Each call to PutRecord operates on a single record. Prefer the PutRecords operation described in Adding Multiple Records with PutRecords unless your application specifically needs to always send single records per request, or some other reason PutRecords can't be used.

Each data record has a unique sequence number. The sequence number is assigned by Streams after you call client.putRecord to add the data record to the stream. Sequence numbers for the same partition key generally increase over time; the longer the time period between PutRecord requests, the larger the sequence numbers become.

When puts occur in quick succession, the returned sequence numbers are not guaranteed to increase because the put operations appear essentially as simultaneous to Streams. To guarantee strictly increasing sequence numbers for the same partition key, use the SequenceNumberForOrdering parameter, as shown in the PutRecord Example code sample.

Whether or not you use SequenceNumberForOrdering, records that Streams receives through a GetRecords call are strictly ordered by sequence number.

Note

Sequence numbers cannot be used as indexes to sets of data within the same stream. To logically separate sets of data, use partition keys or create a separate stream for each data set.

A partition key is used to group data within the stream. A data record is assigned to a shard within the stream based on its partition key. Specifically, Streams uses the partition key as input to a hash function that maps the partition key (and associated data) to a specific shard.

As a result of this hashing mechanism, all data records with the same partition key map to the same shard within the stream. However, if the number of partition keys exceeds the number of shards, some shards necessarily contain records with different partition keys. From a design standpoint, to ensure that all your shards are well utilized, the number of shards (specified by the setShardCount method of CreateStreamRequest) should be substantially less than the number of unique partition keys, and the amount of data flowing to a single partition key should be substantially less than the capacity of the shard.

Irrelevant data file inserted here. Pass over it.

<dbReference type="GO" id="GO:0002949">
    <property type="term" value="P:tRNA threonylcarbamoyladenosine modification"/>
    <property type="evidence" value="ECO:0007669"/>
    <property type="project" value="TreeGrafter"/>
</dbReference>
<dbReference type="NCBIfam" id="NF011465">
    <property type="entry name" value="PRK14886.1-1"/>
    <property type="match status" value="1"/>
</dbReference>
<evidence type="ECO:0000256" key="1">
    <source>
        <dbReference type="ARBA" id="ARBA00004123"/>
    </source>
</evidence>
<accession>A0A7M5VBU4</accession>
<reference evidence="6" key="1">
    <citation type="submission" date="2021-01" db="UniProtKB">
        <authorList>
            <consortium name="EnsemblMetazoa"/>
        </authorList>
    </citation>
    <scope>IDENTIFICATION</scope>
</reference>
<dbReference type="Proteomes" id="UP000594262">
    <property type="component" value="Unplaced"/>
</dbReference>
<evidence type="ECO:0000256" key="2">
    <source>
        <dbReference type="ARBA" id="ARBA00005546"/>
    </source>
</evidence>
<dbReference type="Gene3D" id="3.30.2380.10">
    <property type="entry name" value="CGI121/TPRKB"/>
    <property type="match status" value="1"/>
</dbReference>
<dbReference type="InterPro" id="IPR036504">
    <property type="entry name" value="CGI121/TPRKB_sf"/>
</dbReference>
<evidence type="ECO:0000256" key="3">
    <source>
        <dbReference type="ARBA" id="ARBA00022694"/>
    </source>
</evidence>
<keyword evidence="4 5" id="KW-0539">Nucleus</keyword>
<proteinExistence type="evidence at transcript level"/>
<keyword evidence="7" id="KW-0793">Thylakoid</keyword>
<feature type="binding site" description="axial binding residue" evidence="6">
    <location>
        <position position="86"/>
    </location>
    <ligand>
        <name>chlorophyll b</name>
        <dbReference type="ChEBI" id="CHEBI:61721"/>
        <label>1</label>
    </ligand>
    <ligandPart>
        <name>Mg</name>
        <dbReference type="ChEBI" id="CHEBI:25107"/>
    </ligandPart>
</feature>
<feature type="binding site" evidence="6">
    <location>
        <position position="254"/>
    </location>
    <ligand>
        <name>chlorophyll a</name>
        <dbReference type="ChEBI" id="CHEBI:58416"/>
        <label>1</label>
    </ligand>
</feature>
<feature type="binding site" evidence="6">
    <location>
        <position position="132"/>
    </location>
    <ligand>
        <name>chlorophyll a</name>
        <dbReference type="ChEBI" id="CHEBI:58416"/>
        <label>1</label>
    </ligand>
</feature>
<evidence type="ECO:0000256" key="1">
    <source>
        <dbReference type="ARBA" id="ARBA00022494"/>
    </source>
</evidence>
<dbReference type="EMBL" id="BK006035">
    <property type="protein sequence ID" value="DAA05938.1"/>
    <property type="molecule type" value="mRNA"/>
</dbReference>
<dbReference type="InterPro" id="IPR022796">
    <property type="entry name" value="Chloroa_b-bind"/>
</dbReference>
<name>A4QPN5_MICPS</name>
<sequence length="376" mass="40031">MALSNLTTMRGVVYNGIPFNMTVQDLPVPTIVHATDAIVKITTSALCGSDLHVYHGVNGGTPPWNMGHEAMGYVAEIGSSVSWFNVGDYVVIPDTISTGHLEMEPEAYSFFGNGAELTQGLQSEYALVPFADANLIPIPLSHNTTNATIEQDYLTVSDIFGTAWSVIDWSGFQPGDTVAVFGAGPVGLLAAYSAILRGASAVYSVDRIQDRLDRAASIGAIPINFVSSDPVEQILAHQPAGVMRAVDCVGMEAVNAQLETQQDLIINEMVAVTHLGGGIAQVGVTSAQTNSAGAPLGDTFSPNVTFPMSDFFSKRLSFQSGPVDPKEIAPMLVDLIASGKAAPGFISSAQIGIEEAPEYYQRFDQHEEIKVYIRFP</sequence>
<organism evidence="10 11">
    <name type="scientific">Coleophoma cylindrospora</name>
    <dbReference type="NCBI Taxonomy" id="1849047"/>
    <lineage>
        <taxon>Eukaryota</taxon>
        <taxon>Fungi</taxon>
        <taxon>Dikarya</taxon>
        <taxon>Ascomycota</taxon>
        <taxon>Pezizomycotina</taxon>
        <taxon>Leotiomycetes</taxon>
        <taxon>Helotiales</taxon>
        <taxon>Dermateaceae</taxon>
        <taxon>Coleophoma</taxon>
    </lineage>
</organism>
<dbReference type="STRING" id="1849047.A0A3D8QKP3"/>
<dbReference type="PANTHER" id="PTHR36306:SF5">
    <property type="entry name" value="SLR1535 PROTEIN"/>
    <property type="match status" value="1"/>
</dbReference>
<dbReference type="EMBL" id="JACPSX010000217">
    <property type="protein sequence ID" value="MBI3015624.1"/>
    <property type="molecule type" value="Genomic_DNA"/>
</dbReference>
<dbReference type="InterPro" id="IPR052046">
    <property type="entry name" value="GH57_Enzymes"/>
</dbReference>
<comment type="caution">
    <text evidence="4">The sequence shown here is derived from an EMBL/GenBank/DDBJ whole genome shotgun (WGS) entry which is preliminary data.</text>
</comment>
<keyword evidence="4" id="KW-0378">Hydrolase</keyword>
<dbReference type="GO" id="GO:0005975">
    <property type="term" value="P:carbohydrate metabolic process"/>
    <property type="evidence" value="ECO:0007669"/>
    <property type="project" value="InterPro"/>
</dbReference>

PutRecord Example

The following code creates ten data records, distributed across two partition keys, and puts them in a stream called myStreamName.

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for (int j = 0; j < 10; j++) { PutRecordRequest putRecordRequest = new PutRecordRequest(); putRecordRequest.setStreamName( myStreamName ); putRecordRequest.setData(ByteBuffer.wrap( String.format( "testData-%d", j ).getBytes() )); putRecordRequest.setPartitionKey( String.format( "partitionKey-%d", j/5 )); putRecordRequest.setSequenceNumberForOrdering( sequenceNumberOfPreviousRecord ); PutRecordResult putRecordResult = client.putRecord( putRecordRequest ); sequenceNumberOfPreviousRecord = putRecordResult.getSequenceNumber(); }

The preceding code sample uses setSequenceNumberForOrdering to guarantee strictly increasing ordering within each partition key. To use this parameter effectively, set the SequenceNumberForOrdering of the current record (record n) to the sequence number of the preceding record (record n-1). To get the sequence number of a record that has been added to the stream, call getSequenceNumber on the result of putRecord.

The SequenceNumberForOrdering parameter ensures strictly increasing sequence numbers for the same partition key, when the same client calls PutRecord. SequenceNumberForOrdering does not provide ordering guarantees across records that are added from multiple concurrent applications, or across multiple partition keys.